Testosterone is known as the male hormone. Its functions are to:
● Improve brain function
● Increase energy
● Increase strength
● Increase bone density
● Improve sexual sensitivity
● Improve sexual function
● Improve HDL and LDL levels
● Improve cardiovascular health
Testosterone decreases with age. A reduction in human growth hormone causes part of this decrease. Older people, who remain in good health, can expect to see 10 percent to 20 percent less muscle strength. With inactivity and disease, sarcopenia can set in – basically muscle atrophy – we are not using it, so we lose it. It takes about two weeks of exercise to offset each day an elderly person is put on strict bed rest.
On top of losing muscle mass and strength with age, fat levels accumulate – actually double by the time we reach 75 years of age. The distribution of fat is typically deposited around our waists. Accumulated fat can lead to other diseases. Health factors from a shortage of testosterone are:
● Heart attack
● Alzheimer’s disease
Testosterone declines in later years for women – just like men. Women normally produce about one-tenth of the testosterone men do. One of the glands that produces testosterone in women is the ovary. Low levels of testosterone reduce libido and can cause sexual dysfunction. Studies have shown increasing testosterone in women results in reestablishing mood, well-being and the restoration of sexual drive and arousal. One such study was reported in the New England Journal of Medicine. The results were very conclusive – increased testosterone improved sexual function, mood, and general well-being.
Doctors generally agree that testosterone therapy works in women who have had their ovaries removed. There are some physicians who do not see any reason to consider using this therapy to address the normal decline of testosterone in aging women. Oral contraceptives reduce testosterone levels in women. Women who are postmenopausal have much lower levels of testosterone.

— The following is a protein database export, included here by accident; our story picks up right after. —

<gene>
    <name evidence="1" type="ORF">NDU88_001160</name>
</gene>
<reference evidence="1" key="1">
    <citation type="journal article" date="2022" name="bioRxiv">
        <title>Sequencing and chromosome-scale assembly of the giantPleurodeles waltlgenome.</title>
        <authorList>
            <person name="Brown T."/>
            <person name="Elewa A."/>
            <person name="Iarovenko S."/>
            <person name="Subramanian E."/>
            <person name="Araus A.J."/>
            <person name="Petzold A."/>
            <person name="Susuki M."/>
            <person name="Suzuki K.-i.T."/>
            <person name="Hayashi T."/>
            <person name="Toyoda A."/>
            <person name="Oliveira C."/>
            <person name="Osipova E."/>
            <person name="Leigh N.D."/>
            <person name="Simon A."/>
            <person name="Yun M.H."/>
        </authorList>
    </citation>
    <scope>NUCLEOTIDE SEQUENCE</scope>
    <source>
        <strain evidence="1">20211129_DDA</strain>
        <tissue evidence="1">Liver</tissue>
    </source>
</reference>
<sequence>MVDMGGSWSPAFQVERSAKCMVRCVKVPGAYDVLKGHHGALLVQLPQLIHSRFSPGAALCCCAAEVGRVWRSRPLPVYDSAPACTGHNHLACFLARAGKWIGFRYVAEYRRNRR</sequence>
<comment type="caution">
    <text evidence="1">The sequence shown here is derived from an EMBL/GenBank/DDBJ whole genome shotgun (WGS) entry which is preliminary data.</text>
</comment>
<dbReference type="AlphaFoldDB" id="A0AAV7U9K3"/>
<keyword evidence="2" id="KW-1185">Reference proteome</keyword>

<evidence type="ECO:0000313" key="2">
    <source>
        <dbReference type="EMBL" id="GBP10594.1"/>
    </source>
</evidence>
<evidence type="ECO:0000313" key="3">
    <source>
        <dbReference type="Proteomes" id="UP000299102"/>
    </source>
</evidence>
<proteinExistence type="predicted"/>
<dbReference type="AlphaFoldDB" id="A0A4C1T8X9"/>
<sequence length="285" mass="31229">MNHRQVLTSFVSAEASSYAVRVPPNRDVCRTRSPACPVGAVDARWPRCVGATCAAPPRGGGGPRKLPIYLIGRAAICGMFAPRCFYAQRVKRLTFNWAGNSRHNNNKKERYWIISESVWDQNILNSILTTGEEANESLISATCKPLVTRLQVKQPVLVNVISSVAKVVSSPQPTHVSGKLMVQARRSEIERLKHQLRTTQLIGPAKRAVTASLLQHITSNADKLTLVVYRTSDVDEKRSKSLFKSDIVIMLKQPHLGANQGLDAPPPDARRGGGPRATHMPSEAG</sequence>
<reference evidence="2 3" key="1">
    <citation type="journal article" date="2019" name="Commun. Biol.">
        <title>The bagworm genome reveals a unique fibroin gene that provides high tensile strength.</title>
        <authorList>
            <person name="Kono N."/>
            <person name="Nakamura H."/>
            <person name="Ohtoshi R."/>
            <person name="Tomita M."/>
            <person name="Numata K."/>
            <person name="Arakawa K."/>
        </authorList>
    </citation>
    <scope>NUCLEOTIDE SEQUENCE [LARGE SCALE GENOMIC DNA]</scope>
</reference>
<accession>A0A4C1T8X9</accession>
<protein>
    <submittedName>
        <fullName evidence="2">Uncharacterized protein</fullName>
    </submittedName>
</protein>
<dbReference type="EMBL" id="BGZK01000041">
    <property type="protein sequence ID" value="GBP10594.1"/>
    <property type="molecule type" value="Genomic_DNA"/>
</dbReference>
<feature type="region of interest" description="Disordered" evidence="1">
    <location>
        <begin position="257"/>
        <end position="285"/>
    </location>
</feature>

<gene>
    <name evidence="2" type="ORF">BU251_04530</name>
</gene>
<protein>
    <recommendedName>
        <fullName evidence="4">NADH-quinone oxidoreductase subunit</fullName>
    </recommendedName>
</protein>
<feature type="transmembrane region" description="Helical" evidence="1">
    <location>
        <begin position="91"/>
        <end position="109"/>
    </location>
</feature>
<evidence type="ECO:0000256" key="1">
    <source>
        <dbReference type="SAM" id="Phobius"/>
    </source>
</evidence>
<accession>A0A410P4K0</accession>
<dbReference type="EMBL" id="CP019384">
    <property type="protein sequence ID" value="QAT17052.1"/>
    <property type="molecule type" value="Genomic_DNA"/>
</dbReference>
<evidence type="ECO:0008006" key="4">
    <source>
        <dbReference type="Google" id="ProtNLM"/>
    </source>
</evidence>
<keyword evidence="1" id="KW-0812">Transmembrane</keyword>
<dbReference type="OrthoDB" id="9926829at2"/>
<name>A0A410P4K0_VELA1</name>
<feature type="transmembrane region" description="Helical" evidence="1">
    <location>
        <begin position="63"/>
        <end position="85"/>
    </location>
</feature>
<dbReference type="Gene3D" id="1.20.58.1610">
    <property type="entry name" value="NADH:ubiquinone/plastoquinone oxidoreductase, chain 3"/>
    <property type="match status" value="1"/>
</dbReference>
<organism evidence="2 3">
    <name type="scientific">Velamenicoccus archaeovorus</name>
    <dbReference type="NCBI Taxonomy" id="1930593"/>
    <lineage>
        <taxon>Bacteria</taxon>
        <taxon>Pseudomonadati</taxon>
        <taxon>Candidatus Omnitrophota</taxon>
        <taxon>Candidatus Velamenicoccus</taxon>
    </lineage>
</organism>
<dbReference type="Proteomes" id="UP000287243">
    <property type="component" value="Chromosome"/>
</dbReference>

Testosterone affects other hormone levels. When testosterone is lower than normal, your body’s overall hormone balance is out of kilter. Some cancer studies have associated the levels of testosterone as having a risk factor for breast cancer. The evidence is not totally conclusive. As a result, many scientists have assumed that increased testosterone can be a higher risk for breast cancer. There have been some studies that have shown breast cancer cells exposed to estrogen growing rapidly. When testosterone levels are increased, the rate of growth of the cancer cells falls significantly.
Production of testosterone can be enhanced by certain activities and nutrients, such as:
● Lose excess weight
● Exercise – high-intensity interval training
● Strength training
● Optimal vitamin D3 levels
● Reduce stress
● Eat healthy fats
● Eliminate sugars
● Intermittent fasting